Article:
On the bad news side the situation in Greece is rapidly approaching the same level of crisis associated with Dubai just ahead of the $10 billion bail out from Abu Dhabi with Ireland perhaps not that far behind.
On the good news side Microsoft’s earnings beat expectations while Ben Bernanke was given Senate approval for a second term as Fed Chairman.
We are going to go ‘back in time’ today as we revisit a chart from 2002 . At right is a comparison, from top to bottom, of the U.S. Dollar Index (DXY) futures, the CRB Index, the Nasdaq 100 Index (NDX) futures, and 10-year U.S. Treasury yields (TNX).
We generally argue that ‘cyclical is cyclical’ which simply means that in general most cyclical markets trend in the same direction. However the key is that there are period of time when weakness in one sector or market will actually help create strength in another… which was most certainly the case back in 2002.
The declining trend for the Nasdaq during 2002 helped keep long-term Treasury yields from rising in the face of emerging price strength for commodity prices. In other words commodity price strength was given a 12 to 18 month head start without the negative offset of rising interest rates due to ongoing downward pressure from the tech and telecom sectors.
The argument is that the trend shift from ‘tech’ to ‘commodities’ occurred under the umbrella of a major sea change in the direction of capital flows. The foreign exchange markets serve as the gateways for capital so we can see that money began to move away from the U.S. in early 2002.
Our view is that 2010 has the potential to be 2002 ‘in reverse’. The dollar is starting to strengthen indicating that the flow of money towards the Europe and the various sectors associated with the BRIC theme is reversing. In a perfect world weaker commodity prices through 2010 will help hold yields from rising so that new cyclical themes can emerge. In a sense cyclical weakness could actually help incubate emerging cyclical strength in a manner similar to 2002.
Some time towards the end of 2008 we had lunch with a good friend who has been in ‘the business’ for the past 30 years. He was heavily long oil shares- an unhappy proposition at the time- and noted that he obviously couldn’t have sold them that summer when oil prices reached a peak because they had dropped so far from their highs.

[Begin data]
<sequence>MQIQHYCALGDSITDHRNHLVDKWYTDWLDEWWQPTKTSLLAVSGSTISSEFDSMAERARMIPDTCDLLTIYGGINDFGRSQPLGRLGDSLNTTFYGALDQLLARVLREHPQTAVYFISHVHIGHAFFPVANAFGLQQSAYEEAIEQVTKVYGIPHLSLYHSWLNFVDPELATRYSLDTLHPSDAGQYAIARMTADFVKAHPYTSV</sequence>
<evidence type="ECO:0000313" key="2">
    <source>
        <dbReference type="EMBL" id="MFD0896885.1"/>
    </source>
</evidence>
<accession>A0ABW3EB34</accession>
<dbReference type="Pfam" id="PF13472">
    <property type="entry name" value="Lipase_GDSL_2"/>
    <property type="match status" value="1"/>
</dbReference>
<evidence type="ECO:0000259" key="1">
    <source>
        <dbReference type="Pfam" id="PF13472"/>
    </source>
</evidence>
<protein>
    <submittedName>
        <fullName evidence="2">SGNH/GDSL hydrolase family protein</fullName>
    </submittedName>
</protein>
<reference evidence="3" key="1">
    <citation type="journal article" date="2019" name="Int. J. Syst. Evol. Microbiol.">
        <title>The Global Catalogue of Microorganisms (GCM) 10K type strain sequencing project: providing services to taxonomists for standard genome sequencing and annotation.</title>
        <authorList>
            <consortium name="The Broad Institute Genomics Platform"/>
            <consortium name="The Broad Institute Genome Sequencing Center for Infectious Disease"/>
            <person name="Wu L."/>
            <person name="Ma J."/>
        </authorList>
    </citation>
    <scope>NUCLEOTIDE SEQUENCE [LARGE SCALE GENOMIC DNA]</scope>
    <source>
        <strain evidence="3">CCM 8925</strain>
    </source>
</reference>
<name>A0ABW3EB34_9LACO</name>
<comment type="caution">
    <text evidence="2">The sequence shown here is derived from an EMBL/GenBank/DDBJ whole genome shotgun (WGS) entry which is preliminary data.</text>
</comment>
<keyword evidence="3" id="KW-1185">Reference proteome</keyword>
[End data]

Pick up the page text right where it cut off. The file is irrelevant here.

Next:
The point is that while on any given day the head lines might read that the stock prices of oil producers rose because crude oil prices were stronger… the equity markets ‘lead’. One might argue, in fact, that oil prices rose because the oil stocks were higher instead of the other way around.
Below we show crude oil futures and the share price of Suncor (SU) from April of 2008 through December of that year. We have argued that for some strange reason SU’s share price tends to be about one half the price of crude oil. Notice, for example, that SU peaked in May of 2008 just below 75 while crude oil prices continued to rise into July before failing just below 150. By the 4th quarter SU was trading around 20 while crude oil found support close to 40.
The chart below shows the current situation. SU peaked close to 40 back in October suggesting that crude oil prices should top out around 80. Not perfect, of course, but close enough.
Through trading yesterday the oil stocks were still leading crude oil prices to the down side. Our recurring page 5 argument is that we will need to see the oil shares start to rise relative to crude oil before the broad market is ready to swing back to the upside.
On the other hand… beneath all of the drama associated with a weaker trend for the S&P 500 Index this month we are starting to see the emergence of a few potential ‘offsets’. The banks were better yesterday, for example, along with some of the biotech (Amgen) and health care (JNJ) names. The chart below compares the share price of Suncor with that of Carnival Cruise Lines (CCL). Notice that the negative trend for SU this month associated with downward pressure for energy prices has actually gone with what appears to be a positive trend for CCL.